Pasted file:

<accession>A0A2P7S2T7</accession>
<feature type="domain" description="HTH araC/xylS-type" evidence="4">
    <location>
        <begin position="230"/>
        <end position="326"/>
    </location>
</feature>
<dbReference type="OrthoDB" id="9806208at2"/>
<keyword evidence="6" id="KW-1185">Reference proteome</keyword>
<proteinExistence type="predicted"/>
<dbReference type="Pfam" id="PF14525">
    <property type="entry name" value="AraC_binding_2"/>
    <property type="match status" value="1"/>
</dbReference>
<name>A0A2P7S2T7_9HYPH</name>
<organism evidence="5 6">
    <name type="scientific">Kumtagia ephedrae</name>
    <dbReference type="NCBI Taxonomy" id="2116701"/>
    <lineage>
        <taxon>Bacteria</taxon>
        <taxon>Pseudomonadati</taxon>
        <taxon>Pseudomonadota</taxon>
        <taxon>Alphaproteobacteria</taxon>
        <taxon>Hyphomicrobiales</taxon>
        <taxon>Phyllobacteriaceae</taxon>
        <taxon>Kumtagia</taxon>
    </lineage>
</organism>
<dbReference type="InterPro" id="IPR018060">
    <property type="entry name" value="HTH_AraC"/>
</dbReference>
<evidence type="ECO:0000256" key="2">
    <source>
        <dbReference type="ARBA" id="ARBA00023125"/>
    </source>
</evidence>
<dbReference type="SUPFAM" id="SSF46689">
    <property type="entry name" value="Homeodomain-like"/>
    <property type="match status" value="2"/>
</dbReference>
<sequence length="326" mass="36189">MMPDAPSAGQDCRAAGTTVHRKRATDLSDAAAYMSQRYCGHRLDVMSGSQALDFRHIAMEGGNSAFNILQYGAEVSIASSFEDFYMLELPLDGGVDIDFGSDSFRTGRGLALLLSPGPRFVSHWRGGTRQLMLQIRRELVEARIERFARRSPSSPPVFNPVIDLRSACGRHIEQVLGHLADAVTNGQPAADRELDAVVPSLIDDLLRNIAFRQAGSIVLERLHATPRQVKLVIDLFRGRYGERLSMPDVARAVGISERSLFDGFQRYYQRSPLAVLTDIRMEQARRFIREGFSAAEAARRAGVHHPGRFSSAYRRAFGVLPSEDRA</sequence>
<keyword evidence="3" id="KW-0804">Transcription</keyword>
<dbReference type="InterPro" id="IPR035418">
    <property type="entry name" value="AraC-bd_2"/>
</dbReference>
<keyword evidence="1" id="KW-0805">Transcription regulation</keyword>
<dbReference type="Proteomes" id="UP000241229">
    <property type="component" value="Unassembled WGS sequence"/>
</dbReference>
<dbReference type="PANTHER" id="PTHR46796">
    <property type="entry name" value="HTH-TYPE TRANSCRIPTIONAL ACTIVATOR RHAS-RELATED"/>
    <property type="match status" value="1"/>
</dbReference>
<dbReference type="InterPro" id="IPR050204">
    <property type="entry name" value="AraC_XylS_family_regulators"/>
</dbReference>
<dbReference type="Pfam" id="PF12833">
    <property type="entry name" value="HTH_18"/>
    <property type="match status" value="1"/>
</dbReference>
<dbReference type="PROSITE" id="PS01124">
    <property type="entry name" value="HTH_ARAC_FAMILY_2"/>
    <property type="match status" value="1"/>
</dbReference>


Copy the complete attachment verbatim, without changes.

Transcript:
<accession>A0A2P7S2T7</accession>
<feature type="domain" description="HTH araC/xylS-type" evidence="4">
    <location>
        <begin position="230"/>
        <end position="326"/>
    </location>
</feature>
<dbReference type="OrthoDB" id="9806208at2"/>
<keyword evidence="6" id="KW-1185">Reference proteome</keyword>
<proteinExistence type="predicted"/>
<dbReference type="Pfam" id="PF14525">
    <property type="entry name" value="AraC_binding_2"/>
    <property type="match status" value="1"/>
</dbReference>
<name>A0A2P7S2T7_9HYPH</name>
<organism evidence="5 6">
    <name type="scientific">Kumtagia ephedrae</name>
    <dbReference type="NCBI Taxonomy" id="2116701"/>
    <lineage>
        <taxon>Bacteria</taxon>
        <taxon>Pseudomonadati</taxon>
        <taxon>Pseudomonadota</taxon>
        <taxon>Alphaproteobacteria</taxon>
        <taxon>Hyphomicrobiales</taxon>
        <taxon>Phyllobacteriaceae</taxon>
        <taxon>Kumtagia</taxon>
    </lineage>
</organism>
<dbReference type="InterPro" id="IPR018060">
    <property type="entry name" value="HTH_AraC"/>
</dbReference>
<evidence type="ECO:0000256" key="2">
    <source>
        <dbReference type="ARBA" id="ARBA00023125"/>
    </source>
</evidence>
<dbReference type="SUPFAM" id="SSF46689">
    <property type="entry name" value="Homeodomain-like"/>
    <property type="match status" value="2"/>
</dbReference>
<sequence length="326" mass="36189">MMPDAPSAGQDCRAAGTTVHRKRATDLSDAAAYMSQRYCGHRLDVMSGSQALDFRHIAMEGGNSAFNILQYGAEVSIASSFEDFYMLELPLDGGVDIDFGSDSFRTGRGLALLLSPGPRFVSHWRGGTRQLMLQIRRELVEARIERFARRSPSSPPVFNPVIDLRSACGRHIEQVLGHLADAVTNGQPAADRELDAVVPSLIDDLLRNIAFRQAGSIVLERLHATPRQVKLVIDLFRGRYGERLSMPDVARAVGISERSLFDGFQRYYQRSPLAVLTDIRMEQARRFIREGFSAAEAARRAGVHHPGRFSSAYRRAFGVLPSEDRA</sequence>
<keyword evidence="3" id="KW-0804">Transcription</keyword>
<dbReference type="InterPro" id="IPR035418">
    <property type="entry name" value="AraC-bd_2"/>
</dbReference>
<keyword evidence="1" id="KW-0805">Transcription regulation</keyword>
<dbReference type="Proteomes" id="UP000241229">
    <property type="component" value="Unassembled WGS sequence"/>
</dbReference>
<dbReference type="PANTHER" id="PTHR46796">
    <property type="entry name" value="HTH-TYPE TRANSCRIPTIONAL ACTIVATOR RHAS-RELATED"/>
    <property type="match status" value="1"/>
</dbReference>
<dbReference type="InterPro" id="IPR050204">
    <property type="entry name" value="AraC_XylS_family_regulators"/>
</dbReference>
<dbReference type="Pfam" id="PF12833">
    <property type="entry name" value="HTH_18"/>
    <property type="match status" value="1"/>
</dbReference>
<dbReference type="PROSITE" id="PS01124">
    <property type="entry name" value="HTH_ARAC_FAMILY_2"/>
    <property type="match status" value="1"/>
</dbReference>